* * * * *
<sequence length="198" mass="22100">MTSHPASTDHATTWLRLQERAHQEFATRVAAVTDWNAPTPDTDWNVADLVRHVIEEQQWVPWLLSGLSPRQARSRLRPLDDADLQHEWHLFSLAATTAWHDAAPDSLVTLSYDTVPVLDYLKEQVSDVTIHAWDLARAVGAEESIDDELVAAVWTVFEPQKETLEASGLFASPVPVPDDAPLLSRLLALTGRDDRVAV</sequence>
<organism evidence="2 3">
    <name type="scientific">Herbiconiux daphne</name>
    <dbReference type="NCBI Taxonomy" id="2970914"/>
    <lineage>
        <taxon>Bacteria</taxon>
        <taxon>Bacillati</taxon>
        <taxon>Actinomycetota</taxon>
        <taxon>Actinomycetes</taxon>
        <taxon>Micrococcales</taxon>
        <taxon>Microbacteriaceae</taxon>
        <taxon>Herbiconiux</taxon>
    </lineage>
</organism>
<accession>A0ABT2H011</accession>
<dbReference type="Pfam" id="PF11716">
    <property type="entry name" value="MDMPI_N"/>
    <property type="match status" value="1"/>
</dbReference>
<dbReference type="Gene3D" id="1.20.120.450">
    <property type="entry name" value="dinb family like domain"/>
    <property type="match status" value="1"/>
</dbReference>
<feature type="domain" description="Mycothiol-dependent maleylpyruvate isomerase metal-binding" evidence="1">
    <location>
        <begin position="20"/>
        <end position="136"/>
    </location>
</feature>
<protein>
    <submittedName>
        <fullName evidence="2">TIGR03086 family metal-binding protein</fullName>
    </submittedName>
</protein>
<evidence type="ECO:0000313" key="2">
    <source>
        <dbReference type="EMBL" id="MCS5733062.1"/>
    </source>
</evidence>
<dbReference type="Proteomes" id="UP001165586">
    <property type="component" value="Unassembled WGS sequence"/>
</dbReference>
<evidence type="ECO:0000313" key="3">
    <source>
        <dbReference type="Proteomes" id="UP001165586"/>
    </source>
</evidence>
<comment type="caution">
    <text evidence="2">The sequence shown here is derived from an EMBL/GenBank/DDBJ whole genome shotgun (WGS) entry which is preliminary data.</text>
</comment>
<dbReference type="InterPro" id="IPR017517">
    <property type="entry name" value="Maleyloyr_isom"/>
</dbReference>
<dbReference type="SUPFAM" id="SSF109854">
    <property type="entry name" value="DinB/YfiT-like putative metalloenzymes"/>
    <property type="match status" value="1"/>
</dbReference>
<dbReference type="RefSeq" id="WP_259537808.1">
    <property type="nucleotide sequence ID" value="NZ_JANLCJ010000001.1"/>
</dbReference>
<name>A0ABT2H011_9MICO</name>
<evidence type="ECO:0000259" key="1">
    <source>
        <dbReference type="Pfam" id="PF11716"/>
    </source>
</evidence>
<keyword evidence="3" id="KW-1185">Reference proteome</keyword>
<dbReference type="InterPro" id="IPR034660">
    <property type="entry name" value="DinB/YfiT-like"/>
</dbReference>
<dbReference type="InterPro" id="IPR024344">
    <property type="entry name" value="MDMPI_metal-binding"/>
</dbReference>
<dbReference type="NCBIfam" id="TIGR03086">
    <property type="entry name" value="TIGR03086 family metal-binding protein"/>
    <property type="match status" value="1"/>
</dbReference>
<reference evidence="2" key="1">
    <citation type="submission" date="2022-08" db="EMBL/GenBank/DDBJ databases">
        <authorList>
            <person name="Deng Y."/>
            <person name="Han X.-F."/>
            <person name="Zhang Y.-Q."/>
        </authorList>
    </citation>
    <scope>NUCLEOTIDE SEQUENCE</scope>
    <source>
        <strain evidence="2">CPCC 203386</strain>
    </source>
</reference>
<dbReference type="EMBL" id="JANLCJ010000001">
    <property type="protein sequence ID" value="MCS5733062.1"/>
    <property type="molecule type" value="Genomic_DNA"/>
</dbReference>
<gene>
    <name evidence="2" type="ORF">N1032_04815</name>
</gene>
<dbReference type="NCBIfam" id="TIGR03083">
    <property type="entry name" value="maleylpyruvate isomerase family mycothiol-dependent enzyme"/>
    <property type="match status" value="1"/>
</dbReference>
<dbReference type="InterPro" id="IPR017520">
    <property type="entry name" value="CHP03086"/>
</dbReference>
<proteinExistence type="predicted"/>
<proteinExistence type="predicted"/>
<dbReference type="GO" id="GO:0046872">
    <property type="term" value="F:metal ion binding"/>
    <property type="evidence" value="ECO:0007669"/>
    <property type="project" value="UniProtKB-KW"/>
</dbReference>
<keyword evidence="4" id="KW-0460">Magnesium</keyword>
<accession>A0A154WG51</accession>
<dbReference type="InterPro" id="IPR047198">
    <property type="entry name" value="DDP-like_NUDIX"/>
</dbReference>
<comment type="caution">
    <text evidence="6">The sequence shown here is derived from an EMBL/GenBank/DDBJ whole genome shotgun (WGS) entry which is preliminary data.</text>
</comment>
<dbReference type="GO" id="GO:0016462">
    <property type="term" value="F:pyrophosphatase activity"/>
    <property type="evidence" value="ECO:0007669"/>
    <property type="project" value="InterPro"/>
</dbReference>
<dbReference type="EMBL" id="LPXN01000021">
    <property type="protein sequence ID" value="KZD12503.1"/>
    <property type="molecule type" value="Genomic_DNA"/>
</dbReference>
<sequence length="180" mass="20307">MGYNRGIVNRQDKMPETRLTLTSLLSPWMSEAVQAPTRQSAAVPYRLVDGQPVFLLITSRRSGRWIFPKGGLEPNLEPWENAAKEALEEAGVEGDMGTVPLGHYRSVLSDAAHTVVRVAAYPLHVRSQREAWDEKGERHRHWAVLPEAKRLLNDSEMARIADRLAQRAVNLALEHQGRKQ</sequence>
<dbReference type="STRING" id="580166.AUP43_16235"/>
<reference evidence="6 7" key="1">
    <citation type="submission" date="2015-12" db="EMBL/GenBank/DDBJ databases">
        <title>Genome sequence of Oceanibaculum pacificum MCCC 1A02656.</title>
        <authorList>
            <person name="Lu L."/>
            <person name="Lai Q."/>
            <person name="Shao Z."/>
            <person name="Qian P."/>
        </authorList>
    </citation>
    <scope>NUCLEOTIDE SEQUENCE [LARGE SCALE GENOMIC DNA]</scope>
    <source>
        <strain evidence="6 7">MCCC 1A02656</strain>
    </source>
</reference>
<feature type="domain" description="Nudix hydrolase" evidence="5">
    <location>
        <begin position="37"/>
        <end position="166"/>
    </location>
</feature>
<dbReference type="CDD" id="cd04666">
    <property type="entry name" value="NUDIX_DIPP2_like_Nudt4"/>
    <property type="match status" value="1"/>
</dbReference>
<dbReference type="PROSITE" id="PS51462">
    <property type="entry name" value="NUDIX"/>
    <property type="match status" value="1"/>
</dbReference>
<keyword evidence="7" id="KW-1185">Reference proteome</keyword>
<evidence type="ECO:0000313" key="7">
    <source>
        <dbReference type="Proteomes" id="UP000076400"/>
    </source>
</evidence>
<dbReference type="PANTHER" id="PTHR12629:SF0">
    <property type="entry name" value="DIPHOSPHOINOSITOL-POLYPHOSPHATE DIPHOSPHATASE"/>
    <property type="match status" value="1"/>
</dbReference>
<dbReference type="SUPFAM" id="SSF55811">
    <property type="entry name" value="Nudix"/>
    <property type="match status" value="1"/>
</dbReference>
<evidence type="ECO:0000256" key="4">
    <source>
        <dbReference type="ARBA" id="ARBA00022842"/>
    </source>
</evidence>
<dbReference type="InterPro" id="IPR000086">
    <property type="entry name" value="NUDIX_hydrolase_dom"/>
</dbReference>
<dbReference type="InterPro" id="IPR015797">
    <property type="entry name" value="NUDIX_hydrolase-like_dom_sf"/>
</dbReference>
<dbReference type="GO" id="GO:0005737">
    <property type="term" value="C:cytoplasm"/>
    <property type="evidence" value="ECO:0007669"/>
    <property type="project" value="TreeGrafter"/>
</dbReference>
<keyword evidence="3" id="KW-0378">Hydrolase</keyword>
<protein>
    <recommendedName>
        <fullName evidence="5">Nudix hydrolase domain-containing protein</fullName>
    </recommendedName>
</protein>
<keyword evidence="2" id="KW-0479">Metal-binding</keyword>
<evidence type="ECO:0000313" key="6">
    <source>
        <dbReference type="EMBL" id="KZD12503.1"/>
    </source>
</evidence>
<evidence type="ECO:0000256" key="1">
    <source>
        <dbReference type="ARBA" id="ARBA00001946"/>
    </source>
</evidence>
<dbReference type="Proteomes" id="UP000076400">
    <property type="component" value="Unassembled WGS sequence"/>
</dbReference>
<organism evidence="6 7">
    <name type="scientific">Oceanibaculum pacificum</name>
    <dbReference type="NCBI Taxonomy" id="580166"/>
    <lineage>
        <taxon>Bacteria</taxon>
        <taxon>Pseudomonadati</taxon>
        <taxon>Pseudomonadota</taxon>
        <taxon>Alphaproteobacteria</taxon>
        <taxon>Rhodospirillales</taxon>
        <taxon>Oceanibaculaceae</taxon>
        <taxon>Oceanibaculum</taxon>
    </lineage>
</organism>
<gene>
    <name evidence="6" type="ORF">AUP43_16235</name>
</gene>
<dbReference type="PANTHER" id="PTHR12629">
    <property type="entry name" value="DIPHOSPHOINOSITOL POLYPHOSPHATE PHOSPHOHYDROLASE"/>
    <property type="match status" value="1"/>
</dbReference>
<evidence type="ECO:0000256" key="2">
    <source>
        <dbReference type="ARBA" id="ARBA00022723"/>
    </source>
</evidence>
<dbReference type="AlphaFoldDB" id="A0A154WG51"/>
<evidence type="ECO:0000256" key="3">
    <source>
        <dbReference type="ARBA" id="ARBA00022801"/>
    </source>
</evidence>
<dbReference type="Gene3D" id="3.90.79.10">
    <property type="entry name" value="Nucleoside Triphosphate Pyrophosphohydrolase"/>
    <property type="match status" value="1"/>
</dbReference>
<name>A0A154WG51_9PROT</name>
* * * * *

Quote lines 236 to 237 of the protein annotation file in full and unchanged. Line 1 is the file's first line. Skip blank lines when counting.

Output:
<evidence type="ECO:0000256" key="3">
    <source>